Cheers
    alpflyfishing

    • Marc Fauvet says:

      hi Aleksandar, thanks for your great video and reply. :cool:
      sorry to maybe disappoint you but even if you’re casting on a slightly lower plane, the two casts are so similar that it doesn’t really warrant a different name and it’s easy to explain why.
      it’s just an air-initiated Snake Roll. (instead of the original Snake lifted from the water)
      the trajectory the line takes and it’s subsequent anchor shape before initiating the forward roll is exactly the same. whether you’re drawing a ‘perfect- rounded’ e or not as originally taught by Gawesworth or making more of an e with sharp edges shape, you’re still moving the rod tip in the same manner as a Snake.
      besides, watch your hand closely, it’s not snapping !
      if i may suggest, since casting short amounts of lines need to be cast in a fast manner, making it more difficult to analyze, the best way to really understand what’s going on is to go out to an area where you have a lot more space and do this with 20m or so of line. this will exaggerate the amplitude of your movements and you’ll have more time to see what they’re doing.
      cheers,
      marc

      ps- here’s a little article on the Snake roll. check out the diagram.

  4. Aleksandar Puskadija says:

    Hi Marc,

    I‘m quite familiar with Gawesworth books. But, from time to time, I like to do things a little bit my way in order to adapt to the conditions on the river and catch fish. In this particular case priority is how not to hit branches above my head with high line or my rod tip.
    However, if we disregarding the conditions on the water and analyze only the snake roll technique, there are at least few roads that lead to that part of Rome. Just for example, in my unpretending video you can see three quite different ways of performing snake roll.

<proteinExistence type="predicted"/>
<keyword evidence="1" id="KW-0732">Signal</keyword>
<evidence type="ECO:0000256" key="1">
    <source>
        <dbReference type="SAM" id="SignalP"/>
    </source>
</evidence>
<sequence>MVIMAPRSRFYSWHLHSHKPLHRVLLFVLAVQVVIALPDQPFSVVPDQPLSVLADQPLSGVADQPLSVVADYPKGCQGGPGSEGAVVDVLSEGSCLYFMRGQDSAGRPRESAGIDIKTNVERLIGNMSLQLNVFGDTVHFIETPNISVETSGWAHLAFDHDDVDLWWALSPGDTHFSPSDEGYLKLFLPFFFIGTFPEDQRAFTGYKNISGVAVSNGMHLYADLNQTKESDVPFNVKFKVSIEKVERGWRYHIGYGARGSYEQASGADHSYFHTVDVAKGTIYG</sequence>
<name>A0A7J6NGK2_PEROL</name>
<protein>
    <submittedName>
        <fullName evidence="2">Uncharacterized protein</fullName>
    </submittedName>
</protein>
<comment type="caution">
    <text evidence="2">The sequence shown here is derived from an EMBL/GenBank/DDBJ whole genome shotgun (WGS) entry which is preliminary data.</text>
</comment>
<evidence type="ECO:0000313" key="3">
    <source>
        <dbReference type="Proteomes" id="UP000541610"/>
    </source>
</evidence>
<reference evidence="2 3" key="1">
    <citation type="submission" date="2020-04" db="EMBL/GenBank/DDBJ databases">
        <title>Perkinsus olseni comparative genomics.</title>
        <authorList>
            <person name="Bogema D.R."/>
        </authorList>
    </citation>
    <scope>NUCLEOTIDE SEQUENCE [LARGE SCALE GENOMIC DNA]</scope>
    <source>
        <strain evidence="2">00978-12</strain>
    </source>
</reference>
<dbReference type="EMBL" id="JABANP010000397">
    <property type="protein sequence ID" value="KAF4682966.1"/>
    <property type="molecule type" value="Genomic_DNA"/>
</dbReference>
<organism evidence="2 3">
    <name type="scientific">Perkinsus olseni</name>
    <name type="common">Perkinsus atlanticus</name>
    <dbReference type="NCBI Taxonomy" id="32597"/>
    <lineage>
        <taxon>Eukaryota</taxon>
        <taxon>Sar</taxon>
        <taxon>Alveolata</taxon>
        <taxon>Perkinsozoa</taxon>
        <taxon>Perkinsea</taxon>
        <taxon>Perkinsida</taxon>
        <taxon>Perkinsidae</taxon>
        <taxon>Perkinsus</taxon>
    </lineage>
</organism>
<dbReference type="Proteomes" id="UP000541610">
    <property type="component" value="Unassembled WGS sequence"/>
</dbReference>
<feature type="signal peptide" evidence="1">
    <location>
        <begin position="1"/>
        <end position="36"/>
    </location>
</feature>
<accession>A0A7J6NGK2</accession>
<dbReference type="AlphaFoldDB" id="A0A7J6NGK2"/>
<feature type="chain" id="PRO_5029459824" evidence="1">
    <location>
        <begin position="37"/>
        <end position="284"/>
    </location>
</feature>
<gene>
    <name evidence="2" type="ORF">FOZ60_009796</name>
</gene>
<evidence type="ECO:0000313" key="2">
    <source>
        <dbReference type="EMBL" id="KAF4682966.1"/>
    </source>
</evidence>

Standard let’s say in 0:26 seond, “Z” shaped in 0:37 second and multiple spiral version in 0:50. The forth well-known method with the single ellipse instead of circle is shown in the Christoper video.Which is unquestionably the best way for distance, but only if there is enough space around.
    Furthermore there is number of ways how we can make the air snap. For example dry your fly with left-right moves and make Snap-Z not vertical plane but a bit on the side, etc.
    Must admit that I never try to make a snake roll with 20 m of line and I never will, even with my DH rods. I’m too old and to lazy for that. And, I have too many fish around. I prefer shorter stroke and heads from 6 to max 12 m for distance spey. I’m talking about fishing distances up 25 m for SH and up to 35 m for light DH, not about tournament casting.
    However, thank you for your advices and sorry about my bad English. I hope it was understandable enough.

    See you on the water,
    alpflyfishing

    • Marc Fauvet says:

      hi again Aleksandar,
      to me, and i’m sure you’ll agree, this all comes down to style.
      whether it’s for practical purposes to be more efficient in a certain situation, because we all move our bodies differently and maybe most importantly, because variants are always fun.
      it’s our own little personal touch that makes us who we are.
      in this particular case, my perspective is that the basic substance of the cast is the same.

      your english is great. (in fact better than many native english speakers… :roll: )
      thank you for the time and effort in expressing your thoughts. it’s very appreciated.
      happy fishing !
      marc